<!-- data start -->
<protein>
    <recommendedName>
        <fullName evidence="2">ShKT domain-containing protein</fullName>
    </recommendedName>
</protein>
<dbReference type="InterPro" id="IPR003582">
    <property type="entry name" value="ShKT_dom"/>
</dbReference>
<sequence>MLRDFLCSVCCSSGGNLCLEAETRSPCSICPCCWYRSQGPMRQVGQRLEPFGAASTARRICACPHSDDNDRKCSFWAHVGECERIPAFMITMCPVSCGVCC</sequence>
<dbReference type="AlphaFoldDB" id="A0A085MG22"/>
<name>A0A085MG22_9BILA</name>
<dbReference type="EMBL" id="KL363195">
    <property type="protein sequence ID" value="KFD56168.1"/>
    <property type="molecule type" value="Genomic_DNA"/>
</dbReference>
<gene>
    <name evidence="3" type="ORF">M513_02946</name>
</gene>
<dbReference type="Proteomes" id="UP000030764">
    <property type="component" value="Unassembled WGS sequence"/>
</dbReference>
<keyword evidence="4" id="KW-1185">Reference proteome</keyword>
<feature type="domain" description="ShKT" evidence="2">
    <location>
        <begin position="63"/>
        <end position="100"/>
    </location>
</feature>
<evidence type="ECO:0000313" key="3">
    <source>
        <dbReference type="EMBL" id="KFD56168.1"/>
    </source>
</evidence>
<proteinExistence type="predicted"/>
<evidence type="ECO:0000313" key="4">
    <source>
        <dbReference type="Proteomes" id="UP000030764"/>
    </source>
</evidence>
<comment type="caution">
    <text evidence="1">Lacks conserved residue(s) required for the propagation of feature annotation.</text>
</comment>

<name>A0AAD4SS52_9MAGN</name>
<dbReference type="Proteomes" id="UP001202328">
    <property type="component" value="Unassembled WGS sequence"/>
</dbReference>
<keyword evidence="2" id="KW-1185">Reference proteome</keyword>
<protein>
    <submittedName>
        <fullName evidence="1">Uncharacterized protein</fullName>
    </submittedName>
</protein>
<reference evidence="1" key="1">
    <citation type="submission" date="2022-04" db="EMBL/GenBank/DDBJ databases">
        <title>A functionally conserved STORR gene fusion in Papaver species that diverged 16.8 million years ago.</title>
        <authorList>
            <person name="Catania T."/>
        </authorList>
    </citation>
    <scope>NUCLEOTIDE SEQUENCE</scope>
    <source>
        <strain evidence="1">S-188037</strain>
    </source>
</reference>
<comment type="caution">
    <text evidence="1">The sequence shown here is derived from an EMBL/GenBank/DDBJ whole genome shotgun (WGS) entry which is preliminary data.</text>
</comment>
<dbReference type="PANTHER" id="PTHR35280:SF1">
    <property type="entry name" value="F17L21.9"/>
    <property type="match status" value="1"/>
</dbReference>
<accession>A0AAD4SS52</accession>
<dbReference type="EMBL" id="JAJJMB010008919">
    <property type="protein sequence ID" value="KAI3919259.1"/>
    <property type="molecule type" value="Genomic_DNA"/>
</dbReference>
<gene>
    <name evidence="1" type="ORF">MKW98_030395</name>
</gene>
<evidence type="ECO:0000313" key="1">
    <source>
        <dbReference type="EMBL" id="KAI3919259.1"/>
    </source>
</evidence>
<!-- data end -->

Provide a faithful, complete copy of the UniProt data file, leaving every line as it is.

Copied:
<protein>
    <recommendedName>
        <fullName evidence="2">ShKT domain-containing protein</fullName>
    </recommendedName>
</protein>
<dbReference type="InterPro" id="IPR003582">
    <property type="entry name" value="ShKT_dom"/>
</dbReference>
<sequence>MLRDFLCSVCCSSGGNLCLEAETRSPCSICPCCWYRSQGPMRQVGQRLEPFGAASTARRICACPHSDDNDRKCSFWAHVGECERIPAFMITMCPVSCGVCC</sequence>
<dbReference type="AlphaFoldDB" id="A0A085MG22"/>
<name>A0A085MG22_9BILA</name>
<dbReference type="EMBL" id="KL363195">
    <property type="protein sequence ID" value="KFD56168.1"/>
    <property type="molecule type" value="Genomic_DNA"/>
</dbReference>
<gene>
    <name evidence="3" type="ORF">M513_02946</name>
</gene>
<dbReference type="Proteomes" id="UP000030764">
    <property type="component" value="Unassembled WGS sequence"/>
</dbReference>
<keyword evidence="4" id="KW-1185">Reference proteome</keyword>
<feature type="domain" description="ShKT" evidence="2">
    <location>
        <begin position="63"/>
        <end position="100"/>
    </location>
</feature>
<evidence type="ECO:0000313" key="3">
    <source>
        <dbReference type="EMBL" id="KFD56168.1"/>
    </source>
</evidence>
<proteinExistence type="predicted"/>
<evidence type="ECO:0000313" key="4">
    <source>
        <dbReference type="Proteomes" id="UP000030764"/>
    </source>
</evidence>
<comment type="caution">
    <text evidence="1">Lacks conserved residue(s) required for the propagation of feature annotation.</text>
</comment>

<name>A0AAD4SS52_9MAGN</name>
<dbReference type="Proteomes" id="UP001202328">
    <property type="component" value="Unassembled WGS sequence"/>
</dbReference>
<keyword evidence="2" id="KW-1185">Reference proteome</keyword>
<protein>
    <submittedName>
        <fullName evidence="1">Uncharacterized protein</fullName>
    </submittedName>
</protein>
<reference evidence="1" key="1">
    <citation type="submission" date="2022-04" db="EMBL/GenBank/DDBJ databases">
        <title>A functionally conserved STORR gene fusion in Papaver species that diverged 16.8 million years ago.</title>
        <authorList>
            <person name="Catania T."/>
        </authorList>
    </citation>
    <scope>NUCLEOTIDE SEQUENCE</scope>
    <source>
        <strain evidence="1">S-188037</strain>
    </source>
</reference>
<comment type="caution">
    <text evidence="1">The sequence shown here is derived from an EMBL/GenBank/DDBJ whole genome shotgun (WGS) entry which is preliminary data.</text>
</comment>
<dbReference type="PANTHER" id="PTHR35280:SF1">
    <property type="entry name" value="F17L21.9"/>
    <property type="match status" value="1"/>
</dbReference>
<accession>A0AAD4SS52</accession>
<dbReference type="EMBL" id="JAJJMB010008919">
    <property type="protein sequence ID" value="KAI3919259.1"/>
    <property type="molecule type" value="Genomic_DNA"/>
</dbReference>
<gene>
    <name evidence="1" type="ORF">MKW98_030395</name>
</gene>
<evidence type="ECO:0000313" key="1">
    <source>
        <dbReference type="EMBL" id="KAI3919259.1"/>
    </source>
</evidence>